There are a number of people who have works that have appeared on my online critique which they have self published on Amazon. I thought I'd get onto Amazon and see how they are doing just for kicks.I was surprised to see the number of five star reviews. Everyone I looked at had more five star reviews than any other rating. Maybe the people I am looking at are the greatest collection of writers ever assembled, excepting maybe the Ex-Patriots of the 1920's. More likely, the reviews on Amazon are greatly inflated.
It's inevitable that some of the people I'm talking about will read this post. Don't worry, I'm not slamming you. In fact, I think most of the people I've helped with the review process have put a lot of hard work into their novels and they are quite good as a result. Problem is, if you give everything a five star review, then a five star review ceases to have meaning.
Think of the star rating as a bell curve. The most common rating should be three stars since it would be at the middle of the curve. Three stars are not bad, since these writers are competing with a number of other hard working and highly determined people.
Consider it this way. Suppose you study Physics at Harvard and earn a high C or low B GPA. You have accomplished considerably more than a student who studies Physics at his or her community college and gets an A average.I've seen a lot of pretty good novels in my critque group, most of which I think are solid three or four star efforts. In my opinion, that is still an excellent rating because, anyone crazy enough to undertake the task to write a novel is dedicated enough to develop the talent and skill to create a good one. To me, five stars are only for the very best novels out there. I've seen a couple novels on my crituque group that really stand out, and I literally mean a couple.
I think the reviews on Amazon are inflated for two reasons. First, people want to be nice. They want to help whoever wrote the novel they are reading the novel and give four or five stars to anything halfway good. The problem with this is, they indavertantly water down the value of each star they give for the review. It becomes that much harder to pick out the really outstanding works from those that are merily pretty good. Second, and this is the more sinister reason, a lot of people cheat by having friends write fake five star reviews or even creating fake identities and writing their own. If you are one of these, shame on you. You're ruining it for everyone.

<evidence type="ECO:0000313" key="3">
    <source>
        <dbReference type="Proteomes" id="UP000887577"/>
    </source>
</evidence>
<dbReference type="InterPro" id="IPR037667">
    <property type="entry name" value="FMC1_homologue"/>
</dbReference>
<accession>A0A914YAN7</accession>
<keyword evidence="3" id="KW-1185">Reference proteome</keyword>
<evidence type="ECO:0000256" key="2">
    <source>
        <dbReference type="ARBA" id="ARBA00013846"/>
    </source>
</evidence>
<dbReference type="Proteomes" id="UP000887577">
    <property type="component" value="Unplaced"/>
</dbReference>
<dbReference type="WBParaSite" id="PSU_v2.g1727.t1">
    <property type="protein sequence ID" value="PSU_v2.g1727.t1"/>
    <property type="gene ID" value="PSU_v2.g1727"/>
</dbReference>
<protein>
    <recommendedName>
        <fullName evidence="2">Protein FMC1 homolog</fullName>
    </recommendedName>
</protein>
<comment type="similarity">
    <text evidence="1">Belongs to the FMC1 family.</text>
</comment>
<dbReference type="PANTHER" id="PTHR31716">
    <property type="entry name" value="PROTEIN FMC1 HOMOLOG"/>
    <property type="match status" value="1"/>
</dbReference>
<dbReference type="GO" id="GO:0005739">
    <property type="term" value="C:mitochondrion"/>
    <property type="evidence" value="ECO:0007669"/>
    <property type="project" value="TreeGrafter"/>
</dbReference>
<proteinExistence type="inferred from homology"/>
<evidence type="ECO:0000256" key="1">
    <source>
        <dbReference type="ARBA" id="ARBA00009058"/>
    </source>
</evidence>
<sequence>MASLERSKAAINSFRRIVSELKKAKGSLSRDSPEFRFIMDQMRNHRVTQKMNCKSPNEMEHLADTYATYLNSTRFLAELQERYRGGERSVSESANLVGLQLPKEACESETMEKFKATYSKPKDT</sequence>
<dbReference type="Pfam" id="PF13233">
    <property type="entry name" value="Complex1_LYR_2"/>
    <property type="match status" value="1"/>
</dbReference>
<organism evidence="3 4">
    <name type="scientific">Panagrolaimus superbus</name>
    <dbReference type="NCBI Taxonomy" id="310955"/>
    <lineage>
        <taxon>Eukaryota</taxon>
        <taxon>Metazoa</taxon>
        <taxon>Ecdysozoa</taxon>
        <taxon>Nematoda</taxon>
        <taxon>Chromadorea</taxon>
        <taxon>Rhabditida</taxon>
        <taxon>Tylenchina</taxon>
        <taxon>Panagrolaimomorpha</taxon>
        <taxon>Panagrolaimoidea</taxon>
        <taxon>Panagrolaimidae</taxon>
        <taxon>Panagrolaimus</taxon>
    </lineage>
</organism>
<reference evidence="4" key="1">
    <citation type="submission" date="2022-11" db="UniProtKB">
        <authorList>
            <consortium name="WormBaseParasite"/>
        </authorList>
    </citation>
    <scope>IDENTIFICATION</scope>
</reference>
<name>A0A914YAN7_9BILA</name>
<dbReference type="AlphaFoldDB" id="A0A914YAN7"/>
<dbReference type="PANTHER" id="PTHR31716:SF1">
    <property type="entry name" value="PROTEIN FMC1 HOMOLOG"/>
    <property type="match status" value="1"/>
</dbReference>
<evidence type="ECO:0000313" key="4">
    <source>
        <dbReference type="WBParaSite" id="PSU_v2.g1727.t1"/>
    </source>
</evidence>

(If you are someone I know, don't worry, I'm not accusing you. The fellow aspiring writers I am close to strike me as honest people. I know you have gotten your accomplishments through sweat and rejections. It's the bad apples I'm talking to.)Like most people on here, I'm working on novels of my own. When I finally finish my first novel, I was considering posting it on Amazon too, if only to see what kind of reviews I get. My goal is to learn and rewrite until I have my work to what I consider a four star effort. Maybe after a couple more years of writing experience I can get something that approximates a five star novel. If all I get are three star reviews, it would be a sign I have farther to go than I thought. If I get one and two star reviews, I think I will put a paper bag over my head and use a pen name from now on.
While I'd like to succeed on Amazon like everyone else, I want only the stars I've earned. I'd rather have an honest three star review than a tainted five star one.
~ Chuck Robertson